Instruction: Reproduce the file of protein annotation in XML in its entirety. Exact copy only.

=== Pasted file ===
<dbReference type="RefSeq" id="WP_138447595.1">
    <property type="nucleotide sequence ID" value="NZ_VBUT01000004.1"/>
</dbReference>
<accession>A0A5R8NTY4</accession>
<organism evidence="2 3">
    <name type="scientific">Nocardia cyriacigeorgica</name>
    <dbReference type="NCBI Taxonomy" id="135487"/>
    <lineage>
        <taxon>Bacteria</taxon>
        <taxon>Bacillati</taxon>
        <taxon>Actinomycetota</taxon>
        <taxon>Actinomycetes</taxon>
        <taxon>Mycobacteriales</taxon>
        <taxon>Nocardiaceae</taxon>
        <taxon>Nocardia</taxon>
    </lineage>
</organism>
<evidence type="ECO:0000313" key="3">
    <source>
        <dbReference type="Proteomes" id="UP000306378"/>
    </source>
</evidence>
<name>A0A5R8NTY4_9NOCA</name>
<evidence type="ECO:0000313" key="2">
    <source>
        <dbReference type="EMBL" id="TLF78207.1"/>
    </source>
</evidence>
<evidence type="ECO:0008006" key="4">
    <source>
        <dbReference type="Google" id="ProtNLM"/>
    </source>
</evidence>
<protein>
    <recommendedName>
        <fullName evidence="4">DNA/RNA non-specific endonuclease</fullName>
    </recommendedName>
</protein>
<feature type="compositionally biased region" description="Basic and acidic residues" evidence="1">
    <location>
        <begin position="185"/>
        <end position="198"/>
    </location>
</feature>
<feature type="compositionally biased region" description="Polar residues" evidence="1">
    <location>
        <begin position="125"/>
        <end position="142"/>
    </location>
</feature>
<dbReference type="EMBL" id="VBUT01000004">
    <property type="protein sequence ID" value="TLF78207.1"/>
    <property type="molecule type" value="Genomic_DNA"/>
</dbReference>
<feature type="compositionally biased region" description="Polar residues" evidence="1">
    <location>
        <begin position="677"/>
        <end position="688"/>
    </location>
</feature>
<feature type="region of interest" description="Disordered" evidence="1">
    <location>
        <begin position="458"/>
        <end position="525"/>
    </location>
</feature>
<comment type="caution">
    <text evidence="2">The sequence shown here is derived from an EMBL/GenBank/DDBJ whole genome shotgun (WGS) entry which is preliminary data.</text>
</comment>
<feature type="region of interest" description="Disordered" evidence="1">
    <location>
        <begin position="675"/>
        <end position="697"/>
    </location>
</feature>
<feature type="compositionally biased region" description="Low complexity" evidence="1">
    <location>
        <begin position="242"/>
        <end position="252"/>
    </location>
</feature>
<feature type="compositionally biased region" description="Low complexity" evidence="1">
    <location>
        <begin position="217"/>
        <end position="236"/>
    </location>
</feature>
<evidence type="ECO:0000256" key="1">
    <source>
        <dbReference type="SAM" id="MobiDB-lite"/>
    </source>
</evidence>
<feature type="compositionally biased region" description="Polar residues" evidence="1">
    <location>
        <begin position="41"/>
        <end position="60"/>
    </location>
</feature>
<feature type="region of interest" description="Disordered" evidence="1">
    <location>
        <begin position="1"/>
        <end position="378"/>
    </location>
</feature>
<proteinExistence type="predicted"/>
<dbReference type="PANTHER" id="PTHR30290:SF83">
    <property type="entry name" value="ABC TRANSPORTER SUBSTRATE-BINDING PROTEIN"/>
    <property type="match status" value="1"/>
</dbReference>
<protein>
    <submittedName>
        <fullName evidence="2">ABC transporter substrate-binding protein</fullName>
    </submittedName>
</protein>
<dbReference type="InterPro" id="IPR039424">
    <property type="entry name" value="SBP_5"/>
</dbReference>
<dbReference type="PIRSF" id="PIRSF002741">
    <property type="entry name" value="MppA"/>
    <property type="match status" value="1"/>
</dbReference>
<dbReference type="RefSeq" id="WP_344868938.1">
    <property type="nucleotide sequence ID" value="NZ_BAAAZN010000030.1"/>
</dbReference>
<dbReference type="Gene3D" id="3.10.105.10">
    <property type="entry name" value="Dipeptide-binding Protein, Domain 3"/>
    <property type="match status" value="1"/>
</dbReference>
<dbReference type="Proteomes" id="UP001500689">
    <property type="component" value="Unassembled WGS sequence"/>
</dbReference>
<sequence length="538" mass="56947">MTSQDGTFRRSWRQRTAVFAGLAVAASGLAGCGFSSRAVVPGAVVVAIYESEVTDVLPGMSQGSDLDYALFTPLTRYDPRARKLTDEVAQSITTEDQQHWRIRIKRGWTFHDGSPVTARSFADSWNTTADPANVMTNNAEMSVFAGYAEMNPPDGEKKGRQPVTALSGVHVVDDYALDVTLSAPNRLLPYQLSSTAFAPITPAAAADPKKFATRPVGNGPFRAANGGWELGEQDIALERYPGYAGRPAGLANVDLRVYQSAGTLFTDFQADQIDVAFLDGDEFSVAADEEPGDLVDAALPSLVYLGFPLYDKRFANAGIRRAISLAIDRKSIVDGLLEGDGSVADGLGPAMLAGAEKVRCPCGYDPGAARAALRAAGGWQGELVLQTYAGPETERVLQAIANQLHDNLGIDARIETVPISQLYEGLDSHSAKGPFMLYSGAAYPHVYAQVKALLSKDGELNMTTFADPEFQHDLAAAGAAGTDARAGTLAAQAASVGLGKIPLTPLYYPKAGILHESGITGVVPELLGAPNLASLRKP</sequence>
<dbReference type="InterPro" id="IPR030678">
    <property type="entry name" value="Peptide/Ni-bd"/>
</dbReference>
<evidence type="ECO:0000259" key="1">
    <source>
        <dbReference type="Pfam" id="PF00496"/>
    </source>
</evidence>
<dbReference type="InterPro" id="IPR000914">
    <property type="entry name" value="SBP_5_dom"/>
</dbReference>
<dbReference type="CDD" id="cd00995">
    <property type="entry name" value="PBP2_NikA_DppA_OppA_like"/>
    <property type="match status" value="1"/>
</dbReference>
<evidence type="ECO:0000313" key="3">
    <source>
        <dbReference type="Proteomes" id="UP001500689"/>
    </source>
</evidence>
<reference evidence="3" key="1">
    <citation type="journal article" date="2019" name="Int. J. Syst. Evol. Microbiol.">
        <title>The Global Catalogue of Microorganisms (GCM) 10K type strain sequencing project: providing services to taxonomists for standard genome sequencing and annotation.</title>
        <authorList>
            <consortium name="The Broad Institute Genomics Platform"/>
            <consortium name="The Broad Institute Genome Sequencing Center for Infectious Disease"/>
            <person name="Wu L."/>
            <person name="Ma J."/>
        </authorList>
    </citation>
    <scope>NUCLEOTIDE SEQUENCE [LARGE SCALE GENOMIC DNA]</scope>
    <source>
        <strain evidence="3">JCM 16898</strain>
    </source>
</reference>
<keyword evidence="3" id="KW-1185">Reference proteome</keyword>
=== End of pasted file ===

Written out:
<dbReference type="RefSeq" id="WP_138447595.1">
    <property type="nucleotide sequence ID" value="NZ_VBUT01000004.1"/>
</dbReference>
<accession>A0A5R8NTY4</accession>
<organism evidence="2 3">
    <name type="scientific">Nocardia cyriacigeorgica</name>
    <dbReference type="NCBI Taxonomy" id="135487"/>
    <lineage>
        <taxon>Bacteria</taxon>
        <taxon>Bacillati</taxon>
        <taxon>Actinomycetota</taxon>
        <taxon>Actinomycetes</taxon>
        <taxon>Mycobacteriales</taxon>
        <taxon>Nocardiaceae</taxon>
        <taxon>Nocardia</taxon>
    </lineage>
</organism>
<evidence type="ECO:0000313" key="3">
    <source>
        <dbReference type="Proteomes" id="UP000306378"/>
    </source>
</evidence>
<name>A0A5R8NTY4_9NOCA</name>
<evidence type="ECO:0000313" key="2">
    <source>
        <dbReference type="EMBL" id="TLF78207.1"/>
    </source>
</evidence>
<evidence type="ECO:0008006" key="4">
    <source>
        <dbReference type="Google" id="ProtNLM"/>
    </source>
</evidence>
<protein>
    <recommendedName>
        <fullName evidence="4">DNA/RNA non-specific endonuclease</fullName>
    </recommendedName>
</protein>
<feature type="compositionally biased region" description="Basic and acidic residues" evidence="1">
    <location>
        <begin position="185"/>
        <end position="198"/>
    </location>
</feature>
<feature type="compositionally biased region" description="Polar residues" evidence="1">
    <location>
        <begin position="125"/>
        <end position="142"/>
    </location>
</feature>
<dbReference type="EMBL" id="VBUT01000004">
    <property type="protein sequence ID" value="TLF78207.1"/>
    <property type="molecule type" value="Genomic_DNA"/>
</dbReference>
<feature type="compositionally biased region" description="Polar residues" evidence="1">
    <location>
        <begin position="677"/>
        <end position="688"/>
    </location>
</feature>
<feature type="region of interest" description="Disordered" evidence="1">
    <location>
        <begin position="458"/>
        <end position="525"/>
    </location>
</feature>
<comment type="caution">
    <text evidence="2">The sequence shown here is derived from an EMBL/GenBank/DDBJ whole genome shotgun (WGS) entry which is preliminary data.</text>
</comment>
<feature type="region of interest" description="Disordered" evidence="1">
    <location>
        <begin position="675"/>
        <end position="697"/>
    </location>
</feature>
<feature type="compositionally biased region" description="Low complexity" evidence="1">
    <location>
        <begin position="242"/>
        <end position="252"/>
    </location>
</feature>
<feature type="compositionally biased region" description="Low complexity" evidence="1">
    <location>
        <begin position="217"/>
        <end position="236"/>
    </location>
</feature>
<evidence type="ECO:0000256" key="1">
    <source>
        <dbReference type="SAM" id="MobiDB-lite"/>
    </source>
</evidence>
<feature type="compositionally biased region" description="Polar residues" evidence="1">
    <location>
        <begin position="41"/>
        <end position="60"/>
    </location>
</feature>
<feature type="region of interest" description="Disordered" evidence="1">
    <location>
        <begin position="1"/>
        <end position="378"/>
    </location>
</feature>
<proteinExistence type="predicted"/>
<dbReference type="PANTHER" id="PTHR30290:SF83">
    <property type="entry name" value="ABC TRANSPORTER SUBSTRATE-BINDING PROTEIN"/>
    <property type="match status" value="1"/>
</dbReference>
<protein>
    <submittedName>
        <fullName evidence="2">ABC transporter substrate-binding protein</fullName>
    </submittedName>
</protein>
<dbReference type="InterPro" id="IPR039424">
    <property type="entry name" value="SBP_5"/>
</dbReference>
<dbReference type="PIRSF" id="PIRSF002741">
    <property type="entry name" value="MppA"/>
    <property type="match status" value="1"/>
</dbReference>
<dbReference type="RefSeq" id="WP_344868938.1">
    <property type="nucleotide sequence ID" value="NZ_BAAAZN010000030.1"/>
</dbReference>
<dbReference type="Gene3D" id="3.10.105.10">
    <property type="entry name" value="Dipeptide-binding Protein, Domain 3"/>
    <property type="match status" value="1"/>
</dbReference>
<dbReference type="Proteomes" id="UP001500689">
    <property type="component" value="Unassembled WGS sequence"/>
</dbReference>
<sequence length="538" mass="56947">MTSQDGTFRRSWRQRTAVFAGLAVAASGLAGCGFSSRAVVPGAVVVAIYESEVTDVLPGMSQGSDLDYALFTPLTRYDPRARKLTDEVAQSITTEDQQHWRIRIKRGWTFHDGSPVTARSFADSWNTTADPANVMTNNAEMSVFAGYAEMNPPDGEKKGRQPVTALSGVHVVDDYALDVTLSAPNRLLPYQLSSTAFAPITPAAAADPKKFATRPVGNGPFRAANGGWELGEQDIALERYPGYAGRPAGLANVDLRVYQSAGTLFTDFQADQIDVAFLDGDEFSVAADEEPGDLVDAALPSLVYLGFPLYDKRFANAGIRRAISLAIDRKSIVDGLLEGDGSVADGLGPAMLAGAEKVRCPCGYDPGAARAALRAAGGWQGELVLQTYAGPETERVLQAIANQLHDNLGIDARIETVPISQLYEGLDSHSAKGPFMLYSGAAYPHVYAQVKALLSKDGELNMTTFADPEFQHDLAAAGAAGTDARAGTLAAQAASVGLGKIPLTPLYYPKAGILHESGITGVVPELLGAPNLASLRKP</sequence>
<dbReference type="InterPro" id="IPR030678">
    <property type="entry name" value="Peptide/Ni-bd"/>
</dbReference>
<evidence type="ECO:0000259" key="1">
    <source>
        <dbReference type="Pfam" id="PF00496"/>
    </source>
</evidence>
<dbReference type="InterPro" id="IPR000914">
    <property type="entry name" value="SBP_5_dom"/>
</dbReference>
<dbReference type="CDD" id="cd00995">
    <property type="entry name" value="PBP2_NikA_DppA_OppA_like"/>
    <property type="match status" value="1"/>
</dbReference>
<evidence type="ECO:0000313" key="3">
    <source>
        <dbReference type="Proteomes" id="UP001500689"/>
    </source>
</evidence>
<reference evidence="3" key="1">
    <citation type="journal article" date="2019" name="Int. J. Syst. Evol. Microbiol.">
        <title>The Global Catalogue of Microorganisms (GCM) 10K type strain sequencing project: providing services to taxonomists for standard genome sequencing and annotation.</title>
        <authorList>
            <consortium name="The Broad Institute Genomics Platform"/>
            <consortium name="The Broad Institute Genome Sequencing Center for Infectious Disease"/>
            <person name="Wu L."/>
            <person name="Ma J."/>
        </authorList>
    </citation>
    <scope>NUCLEOTIDE SEQUENCE [LARGE SCALE GENOMIC DNA]</scope>
    <source>
        <strain evidence="3">JCM 16898</strain>
    </source>
</reference>
<keyword evidence="3" id="KW-1185">Reference proteome</keyword>